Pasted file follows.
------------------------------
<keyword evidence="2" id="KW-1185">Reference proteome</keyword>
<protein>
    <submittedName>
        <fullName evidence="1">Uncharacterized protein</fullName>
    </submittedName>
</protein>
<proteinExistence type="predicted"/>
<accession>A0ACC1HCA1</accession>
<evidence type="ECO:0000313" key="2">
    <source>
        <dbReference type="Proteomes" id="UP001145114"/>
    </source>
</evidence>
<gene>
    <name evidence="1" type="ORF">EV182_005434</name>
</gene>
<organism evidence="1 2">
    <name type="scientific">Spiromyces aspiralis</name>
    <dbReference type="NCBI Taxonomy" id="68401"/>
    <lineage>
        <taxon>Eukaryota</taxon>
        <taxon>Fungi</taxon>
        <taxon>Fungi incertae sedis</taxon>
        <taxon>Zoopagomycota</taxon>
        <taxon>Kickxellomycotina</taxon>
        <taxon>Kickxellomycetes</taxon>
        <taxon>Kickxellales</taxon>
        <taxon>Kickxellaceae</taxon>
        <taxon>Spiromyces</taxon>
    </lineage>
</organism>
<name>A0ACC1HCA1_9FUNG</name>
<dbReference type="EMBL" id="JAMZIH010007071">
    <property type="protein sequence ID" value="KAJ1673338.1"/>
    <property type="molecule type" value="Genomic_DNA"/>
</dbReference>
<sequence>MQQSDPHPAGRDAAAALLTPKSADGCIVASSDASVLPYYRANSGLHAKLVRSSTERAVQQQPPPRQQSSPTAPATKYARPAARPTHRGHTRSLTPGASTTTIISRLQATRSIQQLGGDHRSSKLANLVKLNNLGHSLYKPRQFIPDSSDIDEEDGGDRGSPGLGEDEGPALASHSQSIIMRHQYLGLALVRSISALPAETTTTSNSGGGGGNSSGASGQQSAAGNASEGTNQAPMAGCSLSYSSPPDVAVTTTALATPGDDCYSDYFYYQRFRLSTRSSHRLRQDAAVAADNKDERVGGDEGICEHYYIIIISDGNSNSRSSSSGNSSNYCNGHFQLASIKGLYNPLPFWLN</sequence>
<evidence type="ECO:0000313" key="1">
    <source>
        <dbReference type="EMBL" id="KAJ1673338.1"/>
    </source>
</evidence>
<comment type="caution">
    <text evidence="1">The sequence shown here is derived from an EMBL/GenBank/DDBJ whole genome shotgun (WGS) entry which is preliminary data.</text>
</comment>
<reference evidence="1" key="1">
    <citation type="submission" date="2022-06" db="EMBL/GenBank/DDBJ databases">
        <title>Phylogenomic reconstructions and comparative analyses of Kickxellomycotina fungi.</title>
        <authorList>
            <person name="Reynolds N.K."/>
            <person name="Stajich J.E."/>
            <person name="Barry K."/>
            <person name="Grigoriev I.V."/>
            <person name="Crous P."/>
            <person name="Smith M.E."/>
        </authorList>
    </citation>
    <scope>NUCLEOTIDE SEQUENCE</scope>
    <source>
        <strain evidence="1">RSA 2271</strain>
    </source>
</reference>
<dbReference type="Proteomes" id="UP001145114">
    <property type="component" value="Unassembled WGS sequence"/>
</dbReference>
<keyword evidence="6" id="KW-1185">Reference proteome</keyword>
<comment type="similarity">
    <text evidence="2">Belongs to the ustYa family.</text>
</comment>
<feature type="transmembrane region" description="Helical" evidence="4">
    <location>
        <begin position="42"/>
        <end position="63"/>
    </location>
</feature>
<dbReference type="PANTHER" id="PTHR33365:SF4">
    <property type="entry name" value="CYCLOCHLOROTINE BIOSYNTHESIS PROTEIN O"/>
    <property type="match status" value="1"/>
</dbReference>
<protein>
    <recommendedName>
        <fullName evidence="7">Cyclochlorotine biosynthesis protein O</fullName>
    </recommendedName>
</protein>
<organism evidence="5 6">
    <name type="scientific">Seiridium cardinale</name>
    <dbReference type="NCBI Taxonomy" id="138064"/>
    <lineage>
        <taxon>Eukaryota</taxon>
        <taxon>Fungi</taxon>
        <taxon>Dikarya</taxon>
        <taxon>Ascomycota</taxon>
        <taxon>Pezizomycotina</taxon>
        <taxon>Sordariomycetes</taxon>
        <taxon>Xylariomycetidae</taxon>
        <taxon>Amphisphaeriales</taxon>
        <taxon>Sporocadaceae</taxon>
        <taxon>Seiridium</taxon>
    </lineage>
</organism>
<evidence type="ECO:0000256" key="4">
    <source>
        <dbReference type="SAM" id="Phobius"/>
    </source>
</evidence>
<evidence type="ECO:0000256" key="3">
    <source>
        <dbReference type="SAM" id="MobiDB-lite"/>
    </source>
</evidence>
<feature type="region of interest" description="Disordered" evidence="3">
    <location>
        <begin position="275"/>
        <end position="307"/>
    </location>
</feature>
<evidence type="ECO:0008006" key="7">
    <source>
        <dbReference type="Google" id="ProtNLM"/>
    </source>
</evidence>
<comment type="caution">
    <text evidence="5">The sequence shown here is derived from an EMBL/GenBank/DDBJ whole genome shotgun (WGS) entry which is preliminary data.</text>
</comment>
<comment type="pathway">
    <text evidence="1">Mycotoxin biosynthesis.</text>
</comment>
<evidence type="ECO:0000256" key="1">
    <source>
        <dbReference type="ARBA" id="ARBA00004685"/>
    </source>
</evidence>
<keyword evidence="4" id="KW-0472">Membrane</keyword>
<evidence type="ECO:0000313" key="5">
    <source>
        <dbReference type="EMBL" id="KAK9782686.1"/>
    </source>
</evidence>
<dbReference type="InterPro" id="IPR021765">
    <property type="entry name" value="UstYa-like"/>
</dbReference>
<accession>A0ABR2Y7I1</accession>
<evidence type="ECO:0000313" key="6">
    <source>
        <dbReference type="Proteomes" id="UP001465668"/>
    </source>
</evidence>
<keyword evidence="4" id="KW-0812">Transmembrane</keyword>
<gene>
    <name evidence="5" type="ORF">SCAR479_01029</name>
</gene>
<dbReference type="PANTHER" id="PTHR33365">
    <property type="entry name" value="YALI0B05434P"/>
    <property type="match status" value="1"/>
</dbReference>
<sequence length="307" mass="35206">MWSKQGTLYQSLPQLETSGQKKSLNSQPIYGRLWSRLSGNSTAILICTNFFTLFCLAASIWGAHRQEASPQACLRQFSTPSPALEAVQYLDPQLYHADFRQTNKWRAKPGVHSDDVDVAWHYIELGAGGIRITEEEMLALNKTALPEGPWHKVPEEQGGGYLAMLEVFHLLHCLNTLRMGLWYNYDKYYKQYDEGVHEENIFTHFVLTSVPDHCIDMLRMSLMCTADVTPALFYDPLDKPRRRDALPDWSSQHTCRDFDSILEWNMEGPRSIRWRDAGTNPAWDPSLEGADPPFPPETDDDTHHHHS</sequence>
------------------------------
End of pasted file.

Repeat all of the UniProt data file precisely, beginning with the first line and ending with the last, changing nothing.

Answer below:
<keyword evidence="2" id="KW-1185">Reference proteome</keyword>
<protein>
    <submittedName>
        <fullName evidence="1">Uncharacterized protein</fullName>
    </submittedName>
</protein>
<proteinExistence type="predicted"/>
<accession>A0ACC1HCA1</accession>
<evidence type="ECO:0000313" key="2">
    <source>
        <dbReference type="Proteomes" id="UP001145114"/>
    </source>
</evidence>
<gene>
    <name evidence="1" type="ORF">EV182_005434</name>
</gene>
<organism evidence="1 2">
    <name type="scientific">Spiromyces aspiralis</name>
    <dbReference type="NCBI Taxonomy" id="68401"/>
    <lineage>
        <taxon>Eukaryota</taxon>
        <taxon>Fungi</taxon>
        <taxon>Fungi incertae sedis</taxon>
        <taxon>Zoopagomycota</taxon>
        <taxon>Kickxellomycotina</taxon>
        <taxon>Kickxellomycetes</taxon>
        <taxon>Kickxellales</taxon>
        <taxon>Kickxellaceae</taxon>
        <taxon>Spiromyces</taxon>
    </lineage>
</organism>
<name>A0ACC1HCA1_9FUNG</name>
<dbReference type="EMBL" id="JAMZIH010007071">
    <property type="protein sequence ID" value="KAJ1673338.1"/>
    <property type="molecule type" value="Genomic_DNA"/>
</dbReference>
<sequence>MQQSDPHPAGRDAAAALLTPKSADGCIVASSDASVLPYYRANSGLHAKLVRSSTERAVQQQPPPRQQSSPTAPATKYARPAARPTHRGHTRSLTPGASTTTIISRLQATRSIQQLGGDHRSSKLANLVKLNNLGHSLYKPRQFIPDSSDIDEEDGGDRGSPGLGEDEGPALASHSQSIIMRHQYLGLALVRSISALPAETTTTSNSGGGGGNSSGASGQQSAAGNASEGTNQAPMAGCSLSYSSPPDVAVTTTALATPGDDCYSDYFYYQRFRLSTRSSHRLRQDAAVAADNKDERVGGDEGICEHYYIIIISDGNSNSRSSSSGNSSNYCNGHFQLASIKGLYNPLPFWLN</sequence>
<evidence type="ECO:0000313" key="1">
    <source>
        <dbReference type="EMBL" id="KAJ1673338.1"/>
    </source>
</evidence>
<comment type="caution">
    <text evidence="1">The sequence shown here is derived from an EMBL/GenBank/DDBJ whole genome shotgun (WGS) entry which is preliminary data.</text>
</comment>
<reference evidence="1" key="1">
    <citation type="submission" date="2022-06" db="EMBL/GenBank/DDBJ databases">
        <title>Phylogenomic reconstructions and comparative analyses of Kickxellomycotina fungi.</title>
        <authorList>
            <person name="Reynolds N.K."/>
            <person name="Stajich J.E."/>
            <person name="Barry K."/>
            <person name="Grigoriev I.V."/>
            <person name="Crous P."/>
            <person name="Smith M.E."/>
        </authorList>
    </citation>
    <scope>NUCLEOTIDE SEQUENCE</scope>
    <source>
        <strain evidence="1">RSA 2271</strain>
    </source>
</reference>
<dbReference type="Proteomes" id="UP001145114">
    <property type="component" value="Unassembled WGS sequence"/>
</dbReference>
<keyword evidence="6" id="KW-1185">Reference proteome</keyword>
<comment type="similarity">
    <text evidence="2">Belongs to the ustYa family.</text>
</comment>
<feature type="transmembrane region" description="Helical" evidence="4">
    <location>
        <begin position="42"/>
        <end position="63"/>
    </location>
</feature>
<dbReference type="PANTHER" id="PTHR33365:SF4">
    <property type="entry name" value="CYCLOCHLOROTINE BIOSYNTHESIS PROTEIN O"/>
    <property type="match status" value="1"/>
</dbReference>
<protein>
    <recommendedName>
        <fullName evidence="7">Cyclochlorotine biosynthesis protein O</fullName>
    </recommendedName>
</protein>
<organism evidence="5 6">
    <name type="scientific">Seiridium cardinale</name>
    <dbReference type="NCBI Taxonomy" id="138064"/>
    <lineage>
        <taxon>Eukaryota</taxon>
        <taxon>Fungi</taxon>
        <taxon>Dikarya</taxon>
        <taxon>Ascomycota</taxon>
        <taxon>Pezizomycotina</taxon>
        <taxon>Sordariomycetes</taxon>
        <taxon>Xylariomycetidae</taxon>
        <taxon>Amphisphaeriales</taxon>
        <taxon>Sporocadaceae</taxon>
        <taxon>Seiridium</taxon>
    </lineage>
</organism>
<evidence type="ECO:0000256" key="4">
    <source>
        <dbReference type="SAM" id="Phobius"/>
    </source>
</evidence>
<evidence type="ECO:0000256" key="3">
    <source>
        <dbReference type="SAM" id="MobiDB-lite"/>
    </source>
</evidence>
<feature type="region of interest" description="Disordered" evidence="3">
    <location>
        <begin position="275"/>
        <end position="307"/>
    </location>
</feature>
<evidence type="ECO:0008006" key="7">
    <source>
        <dbReference type="Google" id="ProtNLM"/>
    </source>
</evidence>
<comment type="caution">
    <text evidence="5">The sequence shown here is derived from an EMBL/GenBank/DDBJ whole genome shotgun (WGS) entry which is preliminary data.</text>
</comment>
<comment type="pathway">
    <text evidence="1">Mycotoxin biosynthesis.</text>
</comment>
<evidence type="ECO:0000256" key="1">
    <source>
        <dbReference type="ARBA" id="ARBA00004685"/>
    </source>
</evidence>
<keyword evidence="4" id="KW-0472">Membrane</keyword>
<evidence type="ECO:0000313" key="5">
    <source>
        <dbReference type="EMBL" id="KAK9782686.1"/>
    </source>
</evidence>
<dbReference type="InterPro" id="IPR021765">
    <property type="entry name" value="UstYa-like"/>
</dbReference>
<accession>A0ABR2Y7I1</accession>
<evidence type="ECO:0000313" key="6">
    <source>
        <dbReference type="Proteomes" id="UP001465668"/>
    </source>
</evidence>
<keyword evidence="4" id="KW-0812">Transmembrane</keyword>
<gene>
    <name evidence="5" type="ORF">SCAR479_01029</name>
</gene>
<dbReference type="PANTHER" id="PTHR33365">
    <property type="entry name" value="YALI0B05434P"/>
    <property type="match status" value="1"/>
</dbReference>
<sequence length="307" mass="35206">MWSKQGTLYQSLPQLETSGQKKSLNSQPIYGRLWSRLSGNSTAILICTNFFTLFCLAASIWGAHRQEASPQACLRQFSTPSPALEAVQYLDPQLYHADFRQTNKWRAKPGVHSDDVDVAWHYIELGAGGIRITEEEMLALNKTALPEGPWHKVPEEQGGGYLAMLEVFHLLHCLNTLRMGLWYNYDKYYKQYDEGVHEENIFTHFVLTSVPDHCIDMLRMSLMCTADVTPALFYDPLDKPRRRDALPDWSSQHTCRDFDSILEWNMEGPRSIRWRDAGTNPAWDPSLEGADPPFPPETDDDTHHHHS</sequence>